This is an amazing story. It is a bit of a read but it is one I recommend for those that like reading about World War II and those that don’t know much of what really happened. This will open your eyes to what happened during the war.

To purchase Gone to Soldiers make sure to visit Amazon, Barnes and Noble, Goodreads, and Marge Piercy’s website.

I received Gone to Soldiers for free from the publisher in exchange for an honest review.

Along with Gone to Soldiers, I received two other books by Marge Piercy. Here are my reviews for those books.

City of Darkness, City of Light

(Excerpt from Goodreads) In her most splendid, thought-provoking novel yet, Marge Piercy brings to vibrant life three women who play prominent roles in the tumultuous, bloody French Revolution–as well as their more famous male counterparts.

Defiantly independent Claire Lacombe tests her theory: if men can make things happen, perhaps women can too. . . . Manon Philipon finds she has a talent for politics–albeit as the ghostwriter of her husband’s speeches. . . . And Pauline Léon knows one thing for certain: the women must apply the pressure or their male colleagues will let them starve. While illuminating the lives of Robespierre, Danton, and Condorcet, Piercy also opens to us the minds and hearts of women who change their world, live their ideals–and are prepared to die for them.

Book

My Review

4 stars

This story takes place during the French Revolution but focuses on women during this time. We follow an actress, and aristocrat’s wife and a chocolate shop owner among others. We follow along as each is affected by the Revolution and how each finds their own ways to change its outcome.

I love how we have a variety of people from different social standings. You have a shop owner fighting day to day and an aristocrat’s wife writing his speeches. This book gives the untold stories that you don’t hear about.

I admit that I don’t know much about the French Revolution. But after reading this story I am interested in researching what happened. As you read you can tell that Marge Pierce has done a lot of research because the story is rich with details.

The only thing that I have as a negative is that the book was slow to start. But I do understand since we started before the revolution and they don’t just start in the middle of all the action.

If you like the French Revolution and would like to find out more about the female aspect in it, this book would be great for you. But if you are like me this book may inspire you to look for more information.

To purchase City of Darkness, City of Light make sure to check out Amazon, Barnes and Noble, and Goodreads.

I received City of Darkness, City of Light for free from the publisher in exchange for an honest review.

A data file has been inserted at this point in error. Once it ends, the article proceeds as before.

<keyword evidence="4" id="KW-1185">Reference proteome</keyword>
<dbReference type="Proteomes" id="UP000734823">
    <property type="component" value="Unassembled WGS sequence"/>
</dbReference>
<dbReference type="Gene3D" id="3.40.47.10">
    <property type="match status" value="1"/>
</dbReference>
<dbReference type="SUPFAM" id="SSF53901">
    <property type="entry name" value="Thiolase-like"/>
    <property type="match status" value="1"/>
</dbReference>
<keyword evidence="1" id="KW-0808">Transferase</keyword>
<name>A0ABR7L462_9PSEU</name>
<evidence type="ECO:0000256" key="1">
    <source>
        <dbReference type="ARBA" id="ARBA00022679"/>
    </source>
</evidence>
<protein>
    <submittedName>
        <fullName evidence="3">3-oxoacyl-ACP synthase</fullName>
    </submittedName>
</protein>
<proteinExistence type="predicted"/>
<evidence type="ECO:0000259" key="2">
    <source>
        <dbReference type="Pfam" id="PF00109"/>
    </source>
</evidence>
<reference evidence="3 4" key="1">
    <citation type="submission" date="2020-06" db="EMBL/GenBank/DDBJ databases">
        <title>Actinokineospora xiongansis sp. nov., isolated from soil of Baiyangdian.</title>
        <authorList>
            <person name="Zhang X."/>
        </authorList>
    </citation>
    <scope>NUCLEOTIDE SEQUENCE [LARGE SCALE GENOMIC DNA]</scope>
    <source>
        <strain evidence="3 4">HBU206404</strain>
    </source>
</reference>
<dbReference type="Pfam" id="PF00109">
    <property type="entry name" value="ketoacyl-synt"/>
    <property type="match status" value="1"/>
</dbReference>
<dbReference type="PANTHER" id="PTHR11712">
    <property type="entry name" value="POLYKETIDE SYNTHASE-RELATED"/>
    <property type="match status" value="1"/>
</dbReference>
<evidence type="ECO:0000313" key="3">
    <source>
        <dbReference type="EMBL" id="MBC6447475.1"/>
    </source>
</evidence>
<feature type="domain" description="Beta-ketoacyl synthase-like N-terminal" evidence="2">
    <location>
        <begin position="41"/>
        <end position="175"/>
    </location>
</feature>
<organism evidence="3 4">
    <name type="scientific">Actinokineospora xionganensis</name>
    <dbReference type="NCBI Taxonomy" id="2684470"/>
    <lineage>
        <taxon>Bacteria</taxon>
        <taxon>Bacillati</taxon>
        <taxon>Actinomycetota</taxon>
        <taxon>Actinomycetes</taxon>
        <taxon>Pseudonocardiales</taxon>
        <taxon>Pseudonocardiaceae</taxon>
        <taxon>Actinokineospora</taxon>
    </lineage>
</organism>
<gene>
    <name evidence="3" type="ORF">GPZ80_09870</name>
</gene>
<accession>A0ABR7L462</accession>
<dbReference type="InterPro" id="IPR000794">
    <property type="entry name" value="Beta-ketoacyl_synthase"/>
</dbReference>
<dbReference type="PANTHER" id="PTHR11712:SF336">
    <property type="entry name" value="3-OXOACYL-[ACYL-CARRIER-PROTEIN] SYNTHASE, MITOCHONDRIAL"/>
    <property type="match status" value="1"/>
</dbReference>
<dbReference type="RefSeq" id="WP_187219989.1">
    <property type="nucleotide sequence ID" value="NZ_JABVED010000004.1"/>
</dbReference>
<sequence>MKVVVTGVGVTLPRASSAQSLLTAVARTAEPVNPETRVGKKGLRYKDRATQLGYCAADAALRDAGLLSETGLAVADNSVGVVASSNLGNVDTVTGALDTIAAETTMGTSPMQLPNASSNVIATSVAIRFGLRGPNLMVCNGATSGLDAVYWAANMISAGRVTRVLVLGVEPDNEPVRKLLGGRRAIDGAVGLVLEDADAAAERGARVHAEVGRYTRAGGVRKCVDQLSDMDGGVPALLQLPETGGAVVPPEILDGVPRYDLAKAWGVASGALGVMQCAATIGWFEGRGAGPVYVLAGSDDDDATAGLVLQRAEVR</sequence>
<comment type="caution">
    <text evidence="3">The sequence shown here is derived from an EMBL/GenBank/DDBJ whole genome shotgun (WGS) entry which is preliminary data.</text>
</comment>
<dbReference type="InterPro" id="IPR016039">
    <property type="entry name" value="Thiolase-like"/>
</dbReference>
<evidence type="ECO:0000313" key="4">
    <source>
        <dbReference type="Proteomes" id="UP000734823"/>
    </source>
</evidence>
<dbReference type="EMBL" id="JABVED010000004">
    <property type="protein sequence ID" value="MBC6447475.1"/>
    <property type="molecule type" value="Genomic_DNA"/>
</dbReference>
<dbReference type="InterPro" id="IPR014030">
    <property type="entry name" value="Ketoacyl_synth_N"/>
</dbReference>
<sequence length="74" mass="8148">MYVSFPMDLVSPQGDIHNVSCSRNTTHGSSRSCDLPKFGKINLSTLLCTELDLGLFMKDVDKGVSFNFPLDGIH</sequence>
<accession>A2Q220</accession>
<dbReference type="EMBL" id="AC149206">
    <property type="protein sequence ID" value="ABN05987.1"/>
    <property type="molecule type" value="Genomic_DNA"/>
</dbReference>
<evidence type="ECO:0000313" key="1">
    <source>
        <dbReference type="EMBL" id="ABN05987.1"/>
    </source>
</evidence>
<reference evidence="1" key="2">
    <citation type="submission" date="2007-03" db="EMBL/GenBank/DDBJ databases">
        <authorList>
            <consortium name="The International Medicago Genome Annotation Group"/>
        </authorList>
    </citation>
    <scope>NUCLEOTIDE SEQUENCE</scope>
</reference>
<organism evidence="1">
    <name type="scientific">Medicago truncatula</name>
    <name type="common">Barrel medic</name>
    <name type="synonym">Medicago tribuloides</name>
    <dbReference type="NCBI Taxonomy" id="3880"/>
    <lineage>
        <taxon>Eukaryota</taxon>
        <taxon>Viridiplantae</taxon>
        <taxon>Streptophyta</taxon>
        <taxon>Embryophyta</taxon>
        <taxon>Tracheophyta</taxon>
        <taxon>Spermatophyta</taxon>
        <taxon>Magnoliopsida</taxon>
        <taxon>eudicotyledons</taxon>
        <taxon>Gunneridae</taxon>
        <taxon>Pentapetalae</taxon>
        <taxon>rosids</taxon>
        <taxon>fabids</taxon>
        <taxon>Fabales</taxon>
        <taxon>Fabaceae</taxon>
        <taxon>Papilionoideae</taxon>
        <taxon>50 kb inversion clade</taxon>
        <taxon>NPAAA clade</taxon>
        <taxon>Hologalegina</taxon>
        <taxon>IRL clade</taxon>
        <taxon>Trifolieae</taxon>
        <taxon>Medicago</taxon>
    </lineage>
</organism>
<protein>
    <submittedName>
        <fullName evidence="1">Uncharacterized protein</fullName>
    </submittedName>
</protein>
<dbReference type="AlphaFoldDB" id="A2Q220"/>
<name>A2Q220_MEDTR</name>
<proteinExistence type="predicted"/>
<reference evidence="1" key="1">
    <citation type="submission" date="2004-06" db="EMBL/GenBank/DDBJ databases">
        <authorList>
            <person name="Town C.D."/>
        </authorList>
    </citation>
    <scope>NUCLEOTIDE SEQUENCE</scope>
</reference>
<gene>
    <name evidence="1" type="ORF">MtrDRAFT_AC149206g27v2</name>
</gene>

Small Changes by Marge Piercy

(Excerpt from Goodreads) Small Changes is the explosive novel of women struggling to make their places in a man’s world. Set against the early days of the feminist movement, it tells of two women and the choices they must make.

Intelligent, sensual Miriam Berg trades her doctorate for marriage and security, only to find herself hungry for a life of her own but terrified of losing her husband Shy, frightened Beth runs away from the very life Miriam seeks to a new world of different ideas, and a different kind of love–the love of another woman…

Book

My Review

4 stars

This story is about two women Beth and Miriam. Beth is marring her boyfriend from high school. He expects her to be the standard stay at home mother while he watches her maintain the house. But Beth has other dreams and she ends up running away to find herself. We also follow Miriam is a graduate from MIT and bounces around in her relationships. She is against the traditional opinion of marriage and makes her way. This story follows their different paths in life.

This story is based in the 70’s when women were starting to reach out from their normal place of the house. I really like following along as Beth and Miriam are stretching and stepping out into the non-traditional roles that they were expected to be in. It was fascinating to follow along both of them as they find themselves in such different paths from where they started.

I think this is a good book that shows a little of how women were changing roles in the 70’s. I think it’s a great story of no settling for a life of what everyone else expects you to live when you are not happy with it.

To purchase Small Changes make sure to check out Amazon, Barnes and Noble, and Goodreads.

I received Small Changes for free from the publisher in exchange for an honest review.